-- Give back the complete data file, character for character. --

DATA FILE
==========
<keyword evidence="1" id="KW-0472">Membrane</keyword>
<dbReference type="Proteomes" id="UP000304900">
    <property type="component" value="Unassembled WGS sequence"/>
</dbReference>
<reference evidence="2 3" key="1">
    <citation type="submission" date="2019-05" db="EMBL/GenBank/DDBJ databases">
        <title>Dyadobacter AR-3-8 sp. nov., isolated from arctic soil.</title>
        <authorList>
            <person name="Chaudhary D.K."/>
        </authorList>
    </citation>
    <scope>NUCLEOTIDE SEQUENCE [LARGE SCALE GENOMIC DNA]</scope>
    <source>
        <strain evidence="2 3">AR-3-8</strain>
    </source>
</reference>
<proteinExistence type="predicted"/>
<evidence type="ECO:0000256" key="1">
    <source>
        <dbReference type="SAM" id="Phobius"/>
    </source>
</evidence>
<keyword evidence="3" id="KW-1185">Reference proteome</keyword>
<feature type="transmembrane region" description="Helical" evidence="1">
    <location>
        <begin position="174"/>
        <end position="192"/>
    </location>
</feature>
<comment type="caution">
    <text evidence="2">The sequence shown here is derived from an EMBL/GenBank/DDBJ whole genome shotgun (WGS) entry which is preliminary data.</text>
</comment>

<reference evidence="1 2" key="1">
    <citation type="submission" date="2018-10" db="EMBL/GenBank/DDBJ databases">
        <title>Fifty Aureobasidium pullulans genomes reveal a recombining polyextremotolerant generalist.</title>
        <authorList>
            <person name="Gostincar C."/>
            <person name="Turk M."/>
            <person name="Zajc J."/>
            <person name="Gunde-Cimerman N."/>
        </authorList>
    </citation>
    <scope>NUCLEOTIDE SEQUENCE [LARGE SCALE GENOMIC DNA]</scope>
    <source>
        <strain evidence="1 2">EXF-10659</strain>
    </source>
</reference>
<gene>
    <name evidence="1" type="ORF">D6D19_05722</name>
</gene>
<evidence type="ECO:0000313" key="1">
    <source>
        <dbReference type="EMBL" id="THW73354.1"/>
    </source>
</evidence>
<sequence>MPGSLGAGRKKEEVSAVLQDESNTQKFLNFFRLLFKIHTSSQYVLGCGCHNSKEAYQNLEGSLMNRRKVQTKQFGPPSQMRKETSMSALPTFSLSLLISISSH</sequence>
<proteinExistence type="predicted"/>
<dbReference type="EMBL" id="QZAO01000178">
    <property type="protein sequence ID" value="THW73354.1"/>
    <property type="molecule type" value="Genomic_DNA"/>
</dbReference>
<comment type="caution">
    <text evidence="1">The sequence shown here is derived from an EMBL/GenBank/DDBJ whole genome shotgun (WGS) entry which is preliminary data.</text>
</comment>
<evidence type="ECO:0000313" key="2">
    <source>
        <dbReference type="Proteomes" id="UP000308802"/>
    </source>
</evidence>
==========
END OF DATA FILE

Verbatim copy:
<keyword evidence="1" id="KW-0472">Membrane</keyword>
<dbReference type="Proteomes" id="UP000304900">
    <property type="component" value="Unassembled WGS sequence"/>
</dbReference>
<reference evidence="2 3" key="1">
    <citation type="submission" date="2019-05" db="EMBL/GenBank/DDBJ databases">
        <title>Dyadobacter AR-3-8 sp. nov., isolated from arctic soil.</title>
        <authorList>
            <person name="Chaudhary D.K."/>
        </authorList>
    </citation>
    <scope>NUCLEOTIDE SEQUENCE [LARGE SCALE GENOMIC DNA]</scope>
    <source>
        <strain evidence="2 3">AR-3-8</strain>
    </source>
</reference>
<proteinExistence type="predicted"/>
<evidence type="ECO:0000256" key="1">
    <source>
        <dbReference type="SAM" id="Phobius"/>
    </source>
</evidence>
<keyword evidence="3" id="KW-1185">Reference proteome</keyword>
<feature type="transmembrane region" description="Helical" evidence="1">
    <location>
        <begin position="174"/>
        <end position="192"/>
    </location>
</feature>
<comment type="caution">
    <text evidence="2">The sequence shown here is derived from an EMBL/GenBank/DDBJ whole genome shotgun (WGS) entry which is preliminary data.</text>
</comment>

<reference evidence="1 2" key="1">
    <citation type="submission" date="2018-10" db="EMBL/GenBank/DDBJ databases">
        <title>Fifty Aureobasidium pullulans genomes reveal a recombining polyextremotolerant generalist.</title>
        <authorList>
            <person name="Gostincar C."/>
            <person name="Turk M."/>
            <person name="Zajc J."/>
            <person name="Gunde-Cimerman N."/>
        </authorList>
    </citation>
    <scope>NUCLEOTIDE SEQUENCE [LARGE SCALE GENOMIC DNA]</scope>
    <source>
        <strain evidence="1 2">EXF-10659</strain>
    </source>
</reference>
<gene>
    <name evidence="1" type="ORF">D6D19_05722</name>
</gene>
<evidence type="ECO:0000313" key="1">
    <source>
        <dbReference type="EMBL" id="THW73354.1"/>
    </source>
</evidence>
<sequence>MPGSLGAGRKKEEVSAVLQDESNTQKFLNFFRLLFKIHTSSQYVLGCGCHNSKEAYQNLEGSLMNRRKVQTKQFGPPSQMRKETSMSALPTFSLSLLISISSH</sequence>
<proteinExistence type="predicted"/>
<dbReference type="EMBL" id="QZAO01000178">
    <property type="protein sequence ID" value="THW73354.1"/>
    <property type="molecule type" value="Genomic_DNA"/>
</dbReference>
<comment type="caution">
    <text evidence="1">The sequence shown here is derived from an EMBL/GenBank/DDBJ whole genome shotgun (WGS) entry which is preliminary data.</text>
</comment>
<evidence type="ECO:0000313" key="2">
    <source>
        <dbReference type="Proteomes" id="UP000308802"/>
    </source>
</evidence>